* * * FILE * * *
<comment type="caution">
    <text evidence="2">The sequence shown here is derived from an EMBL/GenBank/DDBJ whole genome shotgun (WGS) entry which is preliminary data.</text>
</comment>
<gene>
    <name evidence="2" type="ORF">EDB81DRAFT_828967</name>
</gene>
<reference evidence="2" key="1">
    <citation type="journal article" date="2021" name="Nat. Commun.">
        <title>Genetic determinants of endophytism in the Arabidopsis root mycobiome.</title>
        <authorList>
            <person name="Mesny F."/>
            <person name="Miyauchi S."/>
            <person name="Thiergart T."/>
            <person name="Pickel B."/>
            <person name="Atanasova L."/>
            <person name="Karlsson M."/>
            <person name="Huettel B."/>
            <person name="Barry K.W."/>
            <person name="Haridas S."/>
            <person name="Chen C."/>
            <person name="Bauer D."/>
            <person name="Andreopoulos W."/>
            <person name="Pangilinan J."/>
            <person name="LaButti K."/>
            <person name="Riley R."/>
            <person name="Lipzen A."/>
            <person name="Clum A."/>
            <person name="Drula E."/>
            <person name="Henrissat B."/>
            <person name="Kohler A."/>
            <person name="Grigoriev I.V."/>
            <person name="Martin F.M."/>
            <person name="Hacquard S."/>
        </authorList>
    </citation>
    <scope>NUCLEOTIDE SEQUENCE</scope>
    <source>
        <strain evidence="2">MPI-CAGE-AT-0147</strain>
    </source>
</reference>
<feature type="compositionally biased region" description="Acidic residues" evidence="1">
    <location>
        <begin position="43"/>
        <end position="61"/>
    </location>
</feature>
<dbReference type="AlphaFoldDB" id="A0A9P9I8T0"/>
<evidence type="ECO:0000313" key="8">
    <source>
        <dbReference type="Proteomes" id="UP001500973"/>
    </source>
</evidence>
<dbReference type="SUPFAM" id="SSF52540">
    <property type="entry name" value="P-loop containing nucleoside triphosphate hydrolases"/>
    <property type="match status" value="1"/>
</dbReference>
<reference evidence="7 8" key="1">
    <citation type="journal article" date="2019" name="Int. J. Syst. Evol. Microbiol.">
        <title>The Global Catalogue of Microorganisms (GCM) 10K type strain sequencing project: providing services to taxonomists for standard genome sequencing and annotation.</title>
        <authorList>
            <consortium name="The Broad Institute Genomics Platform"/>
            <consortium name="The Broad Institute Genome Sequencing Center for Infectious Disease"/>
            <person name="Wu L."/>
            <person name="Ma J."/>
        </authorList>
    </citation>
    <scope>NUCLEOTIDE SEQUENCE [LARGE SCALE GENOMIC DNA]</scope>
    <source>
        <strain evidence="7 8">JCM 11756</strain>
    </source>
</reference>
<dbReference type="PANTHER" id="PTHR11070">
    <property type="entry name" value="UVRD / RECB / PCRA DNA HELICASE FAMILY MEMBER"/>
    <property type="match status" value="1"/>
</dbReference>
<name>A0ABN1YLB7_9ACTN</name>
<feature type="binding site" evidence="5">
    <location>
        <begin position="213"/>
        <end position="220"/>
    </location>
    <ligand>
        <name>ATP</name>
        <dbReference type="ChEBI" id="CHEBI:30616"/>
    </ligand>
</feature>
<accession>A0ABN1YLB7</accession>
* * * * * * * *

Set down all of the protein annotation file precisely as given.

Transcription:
<comment type="caution">
    <text evidence="2">The sequence shown here is derived from an EMBL/GenBank/DDBJ whole genome shotgun (WGS) entry which is preliminary data.</text>
</comment>
<gene>
    <name evidence="2" type="ORF">EDB81DRAFT_828967</name>
</gene>
<reference evidence="2" key="1">
    <citation type="journal article" date="2021" name="Nat. Commun.">
        <title>Genetic determinants of endophytism in the Arabidopsis root mycobiome.</title>
        <authorList>
            <person name="Mesny F."/>
            <person name="Miyauchi S."/>
            <person name="Thiergart T."/>
            <person name="Pickel B."/>
            <person name="Atanasova L."/>
            <person name="Karlsson M."/>
            <person name="Huettel B."/>
            <person name="Barry K.W."/>
            <person name="Haridas S."/>
            <person name="Chen C."/>
            <person name="Bauer D."/>
            <person name="Andreopoulos W."/>
            <person name="Pangilinan J."/>
            <person name="LaButti K."/>
            <person name="Riley R."/>
            <person name="Lipzen A."/>
            <person name="Clum A."/>
            <person name="Drula E."/>
            <person name="Henrissat B."/>
            <person name="Kohler A."/>
            <person name="Grigoriev I.V."/>
            <person name="Martin F.M."/>
            <person name="Hacquard S."/>
        </authorList>
    </citation>
    <scope>NUCLEOTIDE SEQUENCE</scope>
    <source>
        <strain evidence="2">MPI-CAGE-AT-0147</strain>
    </source>
</reference>
<feature type="compositionally biased region" description="Acidic residues" evidence="1">
    <location>
        <begin position="43"/>
        <end position="61"/>
    </location>
</feature>
<dbReference type="AlphaFoldDB" id="A0A9P9I8T0"/>
<evidence type="ECO:0000313" key="8">
    <source>
        <dbReference type="Proteomes" id="UP001500973"/>
    </source>
</evidence>
<dbReference type="SUPFAM" id="SSF52540">
    <property type="entry name" value="P-loop containing nucleoside triphosphate hydrolases"/>
    <property type="match status" value="1"/>
</dbReference>
<reference evidence="7 8" key="1">
    <citation type="journal article" date="2019" name="Int. J. Syst. Evol. Microbiol.">
        <title>The Global Catalogue of Microorganisms (GCM) 10K type strain sequencing project: providing services to taxonomists for standard genome sequencing and annotation.</title>
        <authorList>
            <consortium name="The Broad Institute Genomics Platform"/>
            <consortium name="The Broad Institute Genome Sequencing Center for Infectious Disease"/>
            <person name="Wu L."/>
            <person name="Ma J."/>
        </authorList>
    </citation>
    <scope>NUCLEOTIDE SEQUENCE [LARGE SCALE GENOMIC DNA]</scope>
    <source>
        <strain evidence="7 8">JCM 11756</strain>
    </source>
</reference>
<dbReference type="PANTHER" id="PTHR11070">
    <property type="entry name" value="UVRD / RECB / PCRA DNA HELICASE FAMILY MEMBER"/>
    <property type="match status" value="1"/>
</dbReference>
<name>A0ABN1YLB7_9ACTN</name>
<feature type="binding site" evidence="5">
    <location>
        <begin position="213"/>
        <end position="220"/>
    </location>
    <ligand>
        <name>ATP</name>
        <dbReference type="ChEBI" id="CHEBI:30616"/>
    </ligand>
</feature>
<accession>A0ABN1YLB7</accession>